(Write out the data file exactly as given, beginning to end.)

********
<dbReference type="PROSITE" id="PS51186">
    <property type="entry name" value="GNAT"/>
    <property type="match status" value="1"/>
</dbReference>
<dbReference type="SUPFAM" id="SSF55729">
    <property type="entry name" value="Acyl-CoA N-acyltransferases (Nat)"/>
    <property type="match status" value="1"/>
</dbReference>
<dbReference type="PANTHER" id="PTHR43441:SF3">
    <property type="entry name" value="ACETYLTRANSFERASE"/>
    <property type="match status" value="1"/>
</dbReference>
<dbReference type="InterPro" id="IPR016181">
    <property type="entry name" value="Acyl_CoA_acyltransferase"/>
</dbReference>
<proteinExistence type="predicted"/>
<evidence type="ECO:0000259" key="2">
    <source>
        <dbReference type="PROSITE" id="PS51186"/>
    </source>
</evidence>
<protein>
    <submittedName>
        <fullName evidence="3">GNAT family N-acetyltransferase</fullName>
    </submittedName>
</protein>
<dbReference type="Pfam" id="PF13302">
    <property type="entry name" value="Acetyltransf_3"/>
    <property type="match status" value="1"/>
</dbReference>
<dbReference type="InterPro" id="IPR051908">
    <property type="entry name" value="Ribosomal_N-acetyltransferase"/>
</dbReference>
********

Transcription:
<dbReference type="PROSITE" id="PS51186">
    <property type="entry name" value="GNAT"/>
    <property type="match status" value="1"/>
</dbReference>
<dbReference type="SUPFAM" id="SSF55729">
    <property type="entry name" value="Acyl-CoA N-acyltransferases (Nat)"/>
    <property type="match status" value="1"/>
</dbReference>
<dbReference type="PANTHER" id="PTHR43441:SF3">
    <property type="entry name" value="ACETYLTRANSFERASE"/>
    <property type="match status" value="1"/>
</dbReference>
<dbReference type="InterPro" id="IPR016181">
    <property type="entry name" value="Acyl_CoA_acyltransferase"/>
</dbReference>
<proteinExistence type="predicted"/>
<evidence type="ECO:0000259" key="2">
    <source>
        <dbReference type="PROSITE" id="PS51186"/>
    </source>
</evidence>
<protein>
    <submittedName>
        <fullName evidence="3">GNAT family N-acetyltransferase</fullName>
    </submittedName>
</protein>
<dbReference type="Pfam" id="PF13302">
    <property type="entry name" value="Acetyltransf_3"/>
    <property type="match status" value="1"/>
</dbReference>
<dbReference type="InterPro" id="IPR051908">
    <property type="entry name" value="Ribosomal_N-acetyltransferase"/>
</dbReference>